Approximately one in five adult Americans experience a behavioral health disorder each year; however, limited reach of behavioral health services remains a pervasive problem in the United States, especially among rural and underserved populations. Telehealth is widely believed to be a promising strategy to address geographic barriers, improve access to and increase the quality of healthcare for patients living outside urban areas, and to strengthen behavioral health workforce capacity. Advantages to utilizing telehealth include reduced travel time and cost, reduced separation of families, reduced number of missed appointments, higher treatment program completion rates, and the perception of increased confidentiality.
Although telehealth is considered useful in providing behavioral health care, states vary in their implementation. Researchers at the Behavioral Health Education Center of Nebraska at the University of Nebraska Medical Center and the National Council for Behavioral Health will lead this project, which seeks to determine who is using telehealth and whether telehealth impacts access to and quality of care for different populations. Additionally, this project seeks to determine what types of populations are frequently utilizing telehealth, what services they are utilizing in telehealth visits, and whether reciprocity for delivery of telehealth exists across states.
Key Findings from Nebraska Study
Receiving treatment from a mental health professional can be challenging in a rural state like Nebraska, where there are few providers. Telehealth is a promising solution to healthcare workforce shortages that uses videoconferencing technology to deliver services, precluding the need for clients to travel long distances to access mental health services.
This study determined the perceived barriers that keep providers in Nebraska from offering telemental health services. To provide context, we reviewed Nebraska’s policies on Medicaid telehealth reimbursement. We then analyzed the mental health workforce availability in Nebraska by region, using the Nebraska Health Profession Tracking Services database. We developed and conducted surveys and semi-structured key informant interviews, collecting information from providers and healthcare administrators on how telehealth is used. The interviews further asked about what resources are needed to increase telehealth services.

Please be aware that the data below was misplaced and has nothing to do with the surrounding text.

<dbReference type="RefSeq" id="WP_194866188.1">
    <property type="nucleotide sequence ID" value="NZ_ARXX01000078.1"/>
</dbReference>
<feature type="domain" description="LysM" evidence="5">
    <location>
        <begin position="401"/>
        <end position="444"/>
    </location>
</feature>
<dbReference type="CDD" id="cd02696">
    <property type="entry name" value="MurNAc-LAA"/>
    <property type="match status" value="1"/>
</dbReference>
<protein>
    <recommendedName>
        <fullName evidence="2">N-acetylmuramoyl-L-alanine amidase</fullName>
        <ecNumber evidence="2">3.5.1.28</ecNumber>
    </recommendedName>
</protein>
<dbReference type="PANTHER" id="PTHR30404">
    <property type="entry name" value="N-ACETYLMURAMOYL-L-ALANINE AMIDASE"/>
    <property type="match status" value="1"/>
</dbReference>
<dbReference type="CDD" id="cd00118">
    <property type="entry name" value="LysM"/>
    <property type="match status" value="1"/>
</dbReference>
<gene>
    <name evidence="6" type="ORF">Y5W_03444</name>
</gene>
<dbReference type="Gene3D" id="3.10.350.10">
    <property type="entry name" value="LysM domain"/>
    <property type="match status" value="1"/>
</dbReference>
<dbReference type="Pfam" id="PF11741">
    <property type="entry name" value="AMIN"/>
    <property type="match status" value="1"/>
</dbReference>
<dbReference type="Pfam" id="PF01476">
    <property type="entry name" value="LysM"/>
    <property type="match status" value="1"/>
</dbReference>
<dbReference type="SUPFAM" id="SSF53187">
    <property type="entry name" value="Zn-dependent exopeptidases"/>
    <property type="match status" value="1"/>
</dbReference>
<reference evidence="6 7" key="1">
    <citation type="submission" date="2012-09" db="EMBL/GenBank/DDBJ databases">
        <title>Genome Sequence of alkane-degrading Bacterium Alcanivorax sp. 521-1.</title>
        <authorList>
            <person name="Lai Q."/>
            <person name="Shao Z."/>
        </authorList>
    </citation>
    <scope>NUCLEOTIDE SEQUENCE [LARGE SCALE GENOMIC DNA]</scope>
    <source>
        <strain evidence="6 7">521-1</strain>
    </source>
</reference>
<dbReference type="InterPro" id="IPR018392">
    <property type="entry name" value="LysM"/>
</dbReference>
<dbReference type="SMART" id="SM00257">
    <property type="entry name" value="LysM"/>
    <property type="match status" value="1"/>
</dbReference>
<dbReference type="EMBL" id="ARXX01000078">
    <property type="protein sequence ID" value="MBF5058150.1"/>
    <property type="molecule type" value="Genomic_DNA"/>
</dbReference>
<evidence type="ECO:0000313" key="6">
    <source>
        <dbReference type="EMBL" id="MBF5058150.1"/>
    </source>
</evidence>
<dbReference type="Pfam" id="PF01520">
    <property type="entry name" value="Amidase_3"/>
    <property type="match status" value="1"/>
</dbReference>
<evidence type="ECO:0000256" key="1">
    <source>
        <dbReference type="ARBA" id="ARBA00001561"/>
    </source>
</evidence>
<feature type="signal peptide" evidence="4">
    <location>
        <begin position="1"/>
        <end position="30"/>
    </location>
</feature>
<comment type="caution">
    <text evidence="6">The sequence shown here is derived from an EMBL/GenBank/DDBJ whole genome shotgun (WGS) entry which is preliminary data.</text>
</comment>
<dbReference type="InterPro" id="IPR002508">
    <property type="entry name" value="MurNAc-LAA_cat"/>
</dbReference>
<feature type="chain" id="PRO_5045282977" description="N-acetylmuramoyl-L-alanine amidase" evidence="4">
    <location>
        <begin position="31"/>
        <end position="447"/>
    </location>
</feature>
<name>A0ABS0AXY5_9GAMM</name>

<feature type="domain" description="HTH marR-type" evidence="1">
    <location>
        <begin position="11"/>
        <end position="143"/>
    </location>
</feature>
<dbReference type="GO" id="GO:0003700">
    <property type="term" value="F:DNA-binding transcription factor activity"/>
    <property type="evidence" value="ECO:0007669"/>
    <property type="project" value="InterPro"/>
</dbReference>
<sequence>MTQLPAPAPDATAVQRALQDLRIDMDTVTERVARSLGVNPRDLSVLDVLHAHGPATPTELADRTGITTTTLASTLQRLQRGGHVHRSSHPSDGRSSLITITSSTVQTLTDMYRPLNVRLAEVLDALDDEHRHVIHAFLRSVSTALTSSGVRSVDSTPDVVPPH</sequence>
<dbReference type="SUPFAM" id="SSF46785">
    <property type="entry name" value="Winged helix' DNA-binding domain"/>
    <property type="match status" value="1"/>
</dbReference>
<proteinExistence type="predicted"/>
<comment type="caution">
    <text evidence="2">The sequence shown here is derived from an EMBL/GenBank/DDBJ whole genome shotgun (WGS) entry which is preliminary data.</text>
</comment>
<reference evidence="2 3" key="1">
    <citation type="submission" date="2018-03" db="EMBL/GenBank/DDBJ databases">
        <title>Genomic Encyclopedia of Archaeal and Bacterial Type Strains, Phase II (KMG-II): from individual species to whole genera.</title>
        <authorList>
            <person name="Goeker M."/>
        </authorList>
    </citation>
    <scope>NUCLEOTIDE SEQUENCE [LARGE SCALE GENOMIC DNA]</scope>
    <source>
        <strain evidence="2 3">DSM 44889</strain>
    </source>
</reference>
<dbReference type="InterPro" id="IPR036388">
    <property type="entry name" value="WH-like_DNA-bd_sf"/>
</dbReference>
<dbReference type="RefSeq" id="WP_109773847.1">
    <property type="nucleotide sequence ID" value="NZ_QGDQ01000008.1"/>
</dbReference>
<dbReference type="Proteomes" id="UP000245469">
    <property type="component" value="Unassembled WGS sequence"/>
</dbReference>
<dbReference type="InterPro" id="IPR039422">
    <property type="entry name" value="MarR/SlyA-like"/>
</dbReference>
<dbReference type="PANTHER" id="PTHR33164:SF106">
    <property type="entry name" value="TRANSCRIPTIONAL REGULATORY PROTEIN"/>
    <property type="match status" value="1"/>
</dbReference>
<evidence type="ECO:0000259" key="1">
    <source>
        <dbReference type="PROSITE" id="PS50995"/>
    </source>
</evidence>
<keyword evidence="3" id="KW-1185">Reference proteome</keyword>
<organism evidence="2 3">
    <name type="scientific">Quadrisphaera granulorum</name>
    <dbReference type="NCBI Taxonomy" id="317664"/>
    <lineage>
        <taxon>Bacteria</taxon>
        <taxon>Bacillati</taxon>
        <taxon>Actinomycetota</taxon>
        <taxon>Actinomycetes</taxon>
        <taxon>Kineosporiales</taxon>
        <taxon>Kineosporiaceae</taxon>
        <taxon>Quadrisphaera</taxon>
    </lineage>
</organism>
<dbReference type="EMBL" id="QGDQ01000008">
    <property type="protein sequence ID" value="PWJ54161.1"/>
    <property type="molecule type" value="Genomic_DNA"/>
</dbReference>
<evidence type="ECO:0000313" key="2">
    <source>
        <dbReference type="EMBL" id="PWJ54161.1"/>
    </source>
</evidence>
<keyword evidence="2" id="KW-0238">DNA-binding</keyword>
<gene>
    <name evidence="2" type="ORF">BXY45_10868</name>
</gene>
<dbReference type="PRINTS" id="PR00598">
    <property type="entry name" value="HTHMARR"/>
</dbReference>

Researchers found that there are few legal limitations on telehealth use in Nebraska, and our rural areas match trends of having generally inaccessible mental health services. Despite this, only about 27% of providers have implemented telehealth services for patients and only 33% of providers use telehealth to communicate with other providers since it became a widely accessibly option for providers in 2008. Providers and administrators report a number of policy and technology barriers, but these reported barriers were often unfounded because they are based on outmoded information. Findings indicate that telehealth training could have a considerable influence on implementation in the state by increasing provider comfort with its regulation, use, and application.
Key Findings from the National Council Study
Telehealth use among behavioral health providers is a promising strategy to reduce the maldistribution of professionals and improve access to mental health and substance use disorder treatment across the U.S. However, adoption of telehealth by behavioral health providers has lagged behind primary care and other physical health providers. To better understand the utilization of telehealth among behavioral health providers, quantitative and qualitative data were collected from 329 behavioral health provider organizations representing all 50 states. Additionally, qualitative data were collected from ten key informants. The majority of respondents believe telehealth is important to the success of their organization and a valuable tool for improving access to services and quality of care. Nearly half of the respondents (48%) reported that they use telehealth for behavioral health services. The most common type of telehealth being used is direct video conferencing. Psychiatrists are the most common behavioral health professional to use telehealth, followed by mental health counselors. Financial barriers to implementation were most commonly reported, which included lack of reimbursement; cost of implementation; and cost of maintenance. Other barriers identified by participants included a lack of organizational and political leadership; workforce shortages; educational and training barriers; client-related barriers; and compliance barriers such as licensure regulations.